Using absurdly low BAC standards, like .08 make it easy for the police to arrest alleged "drunk drivers" and easier yet to convict them in court. "Easy" doesn't mean fair or reasonable.

2. Reform the system of fines and penalties for technical violations of BAC standards to reflect the actual harm done by the defendant.

If an impaired driver (or any driver, impaired or not) causes property damage and personal harm they should be punished accordingly, preferably providing full compensation for the losses suffered by others. However, a person who is stopped because of a minor traffic or equipment violation and is subsequently charged with violating the BAC standard should not have to endure huge fines, loss of license, unfair insurance charges, and jail time because they had three drinks instead of two. A person distracted by a cell phone conversation or kids in the back seat can cause just as much damage and mayhem as an impaired driver. There should be more balance in how they are treated by the police and the courts.

3. Prohibit the use of Breathalyzer results as a determinate of impairment or blood alcohol content.

Breathalyzers do not accurately reflect blood alcohol content. The margin of error can be as much as 50 percent! Furthermore, even if accurately measured, blood alcohol content is not an accurate determinate of impairment. Even a breathalyzer that very accurately measures breath alcohol content tells the operator very little about real blood alcohol content and less yet about impairment. What other industry, agency, business, or school would accept a measurement device that can err up to 50 percent? Yet, we are destroying peoples lives based on the readings of these instruments.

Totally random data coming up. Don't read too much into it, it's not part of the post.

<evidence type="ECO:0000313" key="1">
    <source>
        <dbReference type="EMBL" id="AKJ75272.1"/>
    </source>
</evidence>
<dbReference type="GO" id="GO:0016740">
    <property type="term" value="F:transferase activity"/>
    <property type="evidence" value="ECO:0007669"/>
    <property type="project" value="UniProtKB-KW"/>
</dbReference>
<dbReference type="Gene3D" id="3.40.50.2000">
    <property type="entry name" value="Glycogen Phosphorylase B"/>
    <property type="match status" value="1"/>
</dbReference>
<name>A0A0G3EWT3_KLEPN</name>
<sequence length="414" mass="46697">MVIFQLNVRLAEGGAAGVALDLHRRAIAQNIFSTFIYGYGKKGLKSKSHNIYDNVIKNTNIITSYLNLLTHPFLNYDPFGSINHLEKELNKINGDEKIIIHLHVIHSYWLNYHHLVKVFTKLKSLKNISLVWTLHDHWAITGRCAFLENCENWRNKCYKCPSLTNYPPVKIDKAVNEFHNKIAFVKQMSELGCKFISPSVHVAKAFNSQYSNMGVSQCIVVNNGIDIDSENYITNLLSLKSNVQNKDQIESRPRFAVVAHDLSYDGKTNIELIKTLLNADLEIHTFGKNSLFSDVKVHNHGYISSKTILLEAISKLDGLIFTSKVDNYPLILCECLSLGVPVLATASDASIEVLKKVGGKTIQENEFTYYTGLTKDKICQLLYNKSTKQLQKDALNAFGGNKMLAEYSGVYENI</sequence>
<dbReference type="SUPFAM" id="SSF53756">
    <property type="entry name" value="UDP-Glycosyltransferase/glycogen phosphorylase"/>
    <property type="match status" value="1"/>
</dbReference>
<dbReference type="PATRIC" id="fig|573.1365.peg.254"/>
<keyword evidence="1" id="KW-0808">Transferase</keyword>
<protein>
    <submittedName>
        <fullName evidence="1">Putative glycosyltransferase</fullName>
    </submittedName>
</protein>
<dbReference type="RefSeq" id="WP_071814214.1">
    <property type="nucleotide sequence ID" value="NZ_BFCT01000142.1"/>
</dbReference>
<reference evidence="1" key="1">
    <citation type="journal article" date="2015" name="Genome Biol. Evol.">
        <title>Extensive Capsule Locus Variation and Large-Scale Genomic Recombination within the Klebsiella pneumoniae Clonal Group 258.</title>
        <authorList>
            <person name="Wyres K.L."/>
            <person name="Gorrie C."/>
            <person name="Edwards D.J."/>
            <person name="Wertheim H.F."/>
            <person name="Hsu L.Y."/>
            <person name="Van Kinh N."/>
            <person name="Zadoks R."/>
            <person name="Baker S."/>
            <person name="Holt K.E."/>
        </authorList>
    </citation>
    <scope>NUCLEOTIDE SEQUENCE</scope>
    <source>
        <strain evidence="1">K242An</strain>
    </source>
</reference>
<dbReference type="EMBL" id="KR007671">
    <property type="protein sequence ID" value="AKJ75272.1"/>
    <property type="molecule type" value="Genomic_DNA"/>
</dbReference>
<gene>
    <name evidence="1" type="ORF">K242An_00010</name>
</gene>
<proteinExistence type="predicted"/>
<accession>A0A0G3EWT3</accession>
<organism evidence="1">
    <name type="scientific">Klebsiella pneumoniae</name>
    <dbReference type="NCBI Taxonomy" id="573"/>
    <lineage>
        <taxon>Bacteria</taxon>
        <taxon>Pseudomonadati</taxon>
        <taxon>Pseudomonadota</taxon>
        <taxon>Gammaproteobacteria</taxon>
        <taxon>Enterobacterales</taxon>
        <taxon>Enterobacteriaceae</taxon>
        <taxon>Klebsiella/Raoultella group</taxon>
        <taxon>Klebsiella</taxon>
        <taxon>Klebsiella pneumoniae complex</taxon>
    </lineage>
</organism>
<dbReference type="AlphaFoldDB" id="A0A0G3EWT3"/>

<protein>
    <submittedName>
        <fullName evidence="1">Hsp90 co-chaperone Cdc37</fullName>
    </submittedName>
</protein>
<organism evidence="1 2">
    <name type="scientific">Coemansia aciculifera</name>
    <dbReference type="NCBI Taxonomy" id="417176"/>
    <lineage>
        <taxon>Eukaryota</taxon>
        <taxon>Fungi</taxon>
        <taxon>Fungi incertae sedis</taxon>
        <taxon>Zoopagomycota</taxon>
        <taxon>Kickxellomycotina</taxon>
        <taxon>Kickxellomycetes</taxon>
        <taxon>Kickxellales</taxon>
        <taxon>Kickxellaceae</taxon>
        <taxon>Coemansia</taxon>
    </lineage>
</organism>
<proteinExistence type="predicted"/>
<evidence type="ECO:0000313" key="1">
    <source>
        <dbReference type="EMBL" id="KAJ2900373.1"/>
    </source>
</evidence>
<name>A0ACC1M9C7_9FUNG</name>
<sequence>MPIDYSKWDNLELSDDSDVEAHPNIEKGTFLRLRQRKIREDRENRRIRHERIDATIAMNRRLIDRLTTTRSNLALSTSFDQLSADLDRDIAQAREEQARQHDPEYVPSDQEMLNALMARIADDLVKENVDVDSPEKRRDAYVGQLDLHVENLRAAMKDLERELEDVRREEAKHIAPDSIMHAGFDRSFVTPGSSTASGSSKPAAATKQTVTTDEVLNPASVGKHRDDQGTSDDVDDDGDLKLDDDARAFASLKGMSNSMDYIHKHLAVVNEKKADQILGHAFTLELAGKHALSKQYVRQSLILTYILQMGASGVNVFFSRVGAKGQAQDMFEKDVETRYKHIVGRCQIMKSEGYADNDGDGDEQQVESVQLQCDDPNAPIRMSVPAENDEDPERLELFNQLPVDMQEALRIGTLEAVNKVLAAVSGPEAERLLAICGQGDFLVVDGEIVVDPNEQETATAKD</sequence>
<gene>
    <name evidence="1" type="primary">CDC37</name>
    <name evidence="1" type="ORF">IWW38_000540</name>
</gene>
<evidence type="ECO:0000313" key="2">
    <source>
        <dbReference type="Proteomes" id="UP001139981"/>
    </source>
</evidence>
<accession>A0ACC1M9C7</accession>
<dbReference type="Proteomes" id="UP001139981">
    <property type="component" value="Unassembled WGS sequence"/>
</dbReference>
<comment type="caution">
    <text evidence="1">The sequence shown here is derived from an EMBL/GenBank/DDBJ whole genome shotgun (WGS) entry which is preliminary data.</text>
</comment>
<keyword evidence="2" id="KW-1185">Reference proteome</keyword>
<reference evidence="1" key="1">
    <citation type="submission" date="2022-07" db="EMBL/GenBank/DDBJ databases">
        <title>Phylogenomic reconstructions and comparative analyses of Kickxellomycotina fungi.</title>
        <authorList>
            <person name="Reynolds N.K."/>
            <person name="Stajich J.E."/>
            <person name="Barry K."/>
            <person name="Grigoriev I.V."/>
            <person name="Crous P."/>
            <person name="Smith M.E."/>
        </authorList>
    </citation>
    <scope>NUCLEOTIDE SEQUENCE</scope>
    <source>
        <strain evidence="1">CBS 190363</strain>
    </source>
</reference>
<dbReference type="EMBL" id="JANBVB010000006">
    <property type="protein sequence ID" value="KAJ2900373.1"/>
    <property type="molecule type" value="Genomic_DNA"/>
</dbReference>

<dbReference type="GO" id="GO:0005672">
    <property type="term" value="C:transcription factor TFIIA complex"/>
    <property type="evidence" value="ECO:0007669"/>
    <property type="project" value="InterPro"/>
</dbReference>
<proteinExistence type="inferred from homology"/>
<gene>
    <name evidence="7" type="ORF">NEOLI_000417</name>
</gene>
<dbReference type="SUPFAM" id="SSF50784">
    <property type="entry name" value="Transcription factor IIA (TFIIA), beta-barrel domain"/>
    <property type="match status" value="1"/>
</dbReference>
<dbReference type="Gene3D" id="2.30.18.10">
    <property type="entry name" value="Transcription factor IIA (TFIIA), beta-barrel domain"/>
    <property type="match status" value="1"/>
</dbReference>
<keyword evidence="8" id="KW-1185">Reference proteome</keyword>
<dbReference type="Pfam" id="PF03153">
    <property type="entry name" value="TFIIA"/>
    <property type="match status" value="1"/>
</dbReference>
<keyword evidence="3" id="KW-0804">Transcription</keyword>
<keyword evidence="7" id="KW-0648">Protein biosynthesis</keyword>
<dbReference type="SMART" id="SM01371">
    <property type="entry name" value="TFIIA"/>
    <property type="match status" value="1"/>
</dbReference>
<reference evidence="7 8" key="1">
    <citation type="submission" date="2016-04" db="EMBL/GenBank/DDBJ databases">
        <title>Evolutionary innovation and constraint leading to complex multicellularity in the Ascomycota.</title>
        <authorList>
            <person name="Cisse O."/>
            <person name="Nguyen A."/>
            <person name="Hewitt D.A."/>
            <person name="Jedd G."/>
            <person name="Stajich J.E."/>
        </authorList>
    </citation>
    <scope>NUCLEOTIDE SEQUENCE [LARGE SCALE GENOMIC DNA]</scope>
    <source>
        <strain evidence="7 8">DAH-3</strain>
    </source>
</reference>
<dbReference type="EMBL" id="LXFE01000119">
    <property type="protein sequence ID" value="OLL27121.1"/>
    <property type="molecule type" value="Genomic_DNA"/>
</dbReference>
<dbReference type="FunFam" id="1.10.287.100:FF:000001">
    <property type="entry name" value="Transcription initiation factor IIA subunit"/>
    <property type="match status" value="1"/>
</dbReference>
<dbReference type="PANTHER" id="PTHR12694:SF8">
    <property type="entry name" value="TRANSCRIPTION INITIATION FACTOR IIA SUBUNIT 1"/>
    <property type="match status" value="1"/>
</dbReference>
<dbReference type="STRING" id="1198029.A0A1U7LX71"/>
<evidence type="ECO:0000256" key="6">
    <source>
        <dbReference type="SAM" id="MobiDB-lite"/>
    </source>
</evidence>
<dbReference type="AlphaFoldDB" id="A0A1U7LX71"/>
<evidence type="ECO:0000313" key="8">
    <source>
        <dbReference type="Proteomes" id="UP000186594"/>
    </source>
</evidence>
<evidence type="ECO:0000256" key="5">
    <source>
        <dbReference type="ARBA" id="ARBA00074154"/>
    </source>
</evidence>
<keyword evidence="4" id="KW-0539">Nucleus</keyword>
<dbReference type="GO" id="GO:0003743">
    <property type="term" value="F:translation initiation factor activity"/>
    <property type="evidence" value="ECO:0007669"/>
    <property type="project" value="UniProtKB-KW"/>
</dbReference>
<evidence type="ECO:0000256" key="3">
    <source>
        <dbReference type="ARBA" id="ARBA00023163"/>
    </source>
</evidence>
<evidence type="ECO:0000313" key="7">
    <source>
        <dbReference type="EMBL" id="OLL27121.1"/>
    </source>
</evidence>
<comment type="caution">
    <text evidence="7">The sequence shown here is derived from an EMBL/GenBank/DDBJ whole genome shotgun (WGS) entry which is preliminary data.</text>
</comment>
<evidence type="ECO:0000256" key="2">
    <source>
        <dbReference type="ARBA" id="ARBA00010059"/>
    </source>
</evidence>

4. Eliminate the use of roadblocks (sobriety checkpoints) for DUI enforcement.

The purpose of DUI roadblocks is to instill a sense of fear and intimidation. DUI roadblocks catch very few drunk drivers. The same officers, if deployed to find actual impaired drivers, would generate far more arrests for DUI than they can operating roadblocks. Roadblocks, for any reason other than absolute emergencies, are contrary to the values of a free society. Free people should be able to go about their business without being confronted with armed, uniformed government agents who demand that we stop and "show our papers."

Only when average, everyday Americans start speaking out on these issues will change occur. Right now legislators are only hearing from those who are misguided by a campaign of revenge or who use drunk driving as an excuse to promote a prohibitionist agenda. Results to date are enforcement abuses, perverted courts, draconian penalties for victimless crimes, and 1.5 million people annually who have had their lives turned upside down, often for violating an arbitrary and irrational law. Isn't it time we all speak out in opposition to this miscarriage of justice?

 

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The NMA supports DUI/DWI regulations based on reasonable standards that differentiate between responsible behavior and reckless, dangerous behavior.